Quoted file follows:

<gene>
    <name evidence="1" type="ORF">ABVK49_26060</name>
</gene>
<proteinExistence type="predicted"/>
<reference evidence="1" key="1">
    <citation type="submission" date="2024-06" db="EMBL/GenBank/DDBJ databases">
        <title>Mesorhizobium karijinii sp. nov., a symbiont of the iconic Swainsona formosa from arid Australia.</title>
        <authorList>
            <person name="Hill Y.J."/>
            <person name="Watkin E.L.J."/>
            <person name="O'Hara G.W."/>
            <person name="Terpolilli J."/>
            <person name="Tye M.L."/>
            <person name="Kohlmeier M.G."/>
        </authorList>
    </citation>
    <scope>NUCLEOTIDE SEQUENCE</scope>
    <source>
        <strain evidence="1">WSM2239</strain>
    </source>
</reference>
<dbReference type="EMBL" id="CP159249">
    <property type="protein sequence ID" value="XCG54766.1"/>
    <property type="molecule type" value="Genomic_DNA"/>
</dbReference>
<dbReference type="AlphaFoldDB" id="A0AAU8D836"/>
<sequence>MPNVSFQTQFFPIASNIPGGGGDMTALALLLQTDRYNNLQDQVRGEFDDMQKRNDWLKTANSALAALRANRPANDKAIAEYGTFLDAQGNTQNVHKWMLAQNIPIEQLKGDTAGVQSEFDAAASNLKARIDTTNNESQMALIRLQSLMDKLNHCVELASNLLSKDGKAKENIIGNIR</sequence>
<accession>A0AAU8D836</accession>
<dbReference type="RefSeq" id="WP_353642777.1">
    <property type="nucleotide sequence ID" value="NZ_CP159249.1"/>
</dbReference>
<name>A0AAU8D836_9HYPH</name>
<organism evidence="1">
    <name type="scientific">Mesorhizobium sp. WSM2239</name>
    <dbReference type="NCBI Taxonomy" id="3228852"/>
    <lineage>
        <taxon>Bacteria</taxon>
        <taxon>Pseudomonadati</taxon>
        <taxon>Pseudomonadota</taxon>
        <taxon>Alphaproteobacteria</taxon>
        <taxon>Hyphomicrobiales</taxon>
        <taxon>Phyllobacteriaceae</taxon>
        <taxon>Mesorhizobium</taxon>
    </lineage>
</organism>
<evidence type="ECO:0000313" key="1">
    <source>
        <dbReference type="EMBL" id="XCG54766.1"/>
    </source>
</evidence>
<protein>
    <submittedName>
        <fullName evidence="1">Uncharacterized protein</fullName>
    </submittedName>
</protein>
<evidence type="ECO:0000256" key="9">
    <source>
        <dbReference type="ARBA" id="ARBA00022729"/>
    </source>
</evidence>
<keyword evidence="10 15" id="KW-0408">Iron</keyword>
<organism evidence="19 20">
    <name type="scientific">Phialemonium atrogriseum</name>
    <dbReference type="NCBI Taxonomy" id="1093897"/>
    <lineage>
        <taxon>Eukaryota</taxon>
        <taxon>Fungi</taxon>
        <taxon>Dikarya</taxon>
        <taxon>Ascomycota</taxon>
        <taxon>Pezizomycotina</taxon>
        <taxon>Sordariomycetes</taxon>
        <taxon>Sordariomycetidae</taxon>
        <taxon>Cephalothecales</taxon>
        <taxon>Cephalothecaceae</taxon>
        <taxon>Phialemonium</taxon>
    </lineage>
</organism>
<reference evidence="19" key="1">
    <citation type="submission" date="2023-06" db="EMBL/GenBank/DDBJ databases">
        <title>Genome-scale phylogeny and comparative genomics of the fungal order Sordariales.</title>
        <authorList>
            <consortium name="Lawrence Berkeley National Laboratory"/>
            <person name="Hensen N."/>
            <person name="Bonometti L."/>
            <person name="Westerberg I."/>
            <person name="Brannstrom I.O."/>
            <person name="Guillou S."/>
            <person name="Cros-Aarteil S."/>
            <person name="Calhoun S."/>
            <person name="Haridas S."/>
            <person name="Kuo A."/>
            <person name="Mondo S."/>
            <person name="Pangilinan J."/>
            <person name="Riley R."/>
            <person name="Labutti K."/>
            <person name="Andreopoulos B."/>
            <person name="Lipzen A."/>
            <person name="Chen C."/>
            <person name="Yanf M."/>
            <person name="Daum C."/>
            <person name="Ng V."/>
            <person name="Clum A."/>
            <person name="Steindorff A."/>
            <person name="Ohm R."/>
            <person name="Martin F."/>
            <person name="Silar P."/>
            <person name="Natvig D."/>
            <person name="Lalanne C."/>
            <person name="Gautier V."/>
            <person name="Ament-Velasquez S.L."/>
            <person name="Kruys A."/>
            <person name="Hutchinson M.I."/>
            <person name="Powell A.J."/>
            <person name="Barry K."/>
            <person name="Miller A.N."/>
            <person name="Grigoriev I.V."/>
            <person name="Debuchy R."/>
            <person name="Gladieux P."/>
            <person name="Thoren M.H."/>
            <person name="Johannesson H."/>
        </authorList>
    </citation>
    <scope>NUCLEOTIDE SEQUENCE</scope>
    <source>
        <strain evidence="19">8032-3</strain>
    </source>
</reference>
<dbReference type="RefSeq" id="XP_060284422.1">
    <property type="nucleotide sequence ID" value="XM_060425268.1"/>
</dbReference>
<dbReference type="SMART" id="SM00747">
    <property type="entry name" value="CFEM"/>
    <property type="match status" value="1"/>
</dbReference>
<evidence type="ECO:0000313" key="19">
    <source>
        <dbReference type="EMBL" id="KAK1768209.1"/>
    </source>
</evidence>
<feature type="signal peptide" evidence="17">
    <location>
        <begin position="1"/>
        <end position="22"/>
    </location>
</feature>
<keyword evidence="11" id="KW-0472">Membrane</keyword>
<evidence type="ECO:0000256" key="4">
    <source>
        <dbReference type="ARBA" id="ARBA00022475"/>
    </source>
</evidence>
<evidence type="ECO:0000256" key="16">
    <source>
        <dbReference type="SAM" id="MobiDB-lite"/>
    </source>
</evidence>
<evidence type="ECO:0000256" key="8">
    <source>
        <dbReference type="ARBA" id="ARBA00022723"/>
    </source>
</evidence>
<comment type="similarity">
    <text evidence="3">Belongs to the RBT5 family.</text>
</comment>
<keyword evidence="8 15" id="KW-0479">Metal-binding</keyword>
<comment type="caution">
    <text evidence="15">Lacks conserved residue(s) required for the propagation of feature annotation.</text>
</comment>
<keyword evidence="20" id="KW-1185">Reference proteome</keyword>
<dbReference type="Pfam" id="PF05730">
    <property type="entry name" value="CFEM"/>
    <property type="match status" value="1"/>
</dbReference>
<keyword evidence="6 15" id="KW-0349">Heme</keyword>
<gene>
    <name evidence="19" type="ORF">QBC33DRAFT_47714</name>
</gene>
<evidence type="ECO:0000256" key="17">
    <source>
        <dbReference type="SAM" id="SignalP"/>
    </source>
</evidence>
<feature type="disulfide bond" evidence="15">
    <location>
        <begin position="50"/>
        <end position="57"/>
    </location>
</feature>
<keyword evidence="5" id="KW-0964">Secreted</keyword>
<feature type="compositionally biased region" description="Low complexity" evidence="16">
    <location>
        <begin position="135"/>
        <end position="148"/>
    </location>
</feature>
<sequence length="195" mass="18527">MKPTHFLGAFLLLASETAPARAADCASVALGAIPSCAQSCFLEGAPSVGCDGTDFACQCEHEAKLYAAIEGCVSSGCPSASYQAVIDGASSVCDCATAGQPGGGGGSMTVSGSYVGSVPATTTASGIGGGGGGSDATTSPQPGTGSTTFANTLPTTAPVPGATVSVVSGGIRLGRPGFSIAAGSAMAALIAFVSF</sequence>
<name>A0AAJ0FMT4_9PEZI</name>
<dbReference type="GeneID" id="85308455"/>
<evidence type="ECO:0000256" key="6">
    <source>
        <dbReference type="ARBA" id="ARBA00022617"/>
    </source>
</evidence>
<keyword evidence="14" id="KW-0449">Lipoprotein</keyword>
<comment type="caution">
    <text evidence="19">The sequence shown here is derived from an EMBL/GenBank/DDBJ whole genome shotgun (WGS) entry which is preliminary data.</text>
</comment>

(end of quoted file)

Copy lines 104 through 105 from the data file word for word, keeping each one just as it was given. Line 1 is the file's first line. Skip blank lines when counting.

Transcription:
            <person name="Ohm R."/>
            <person name="Martin F."/>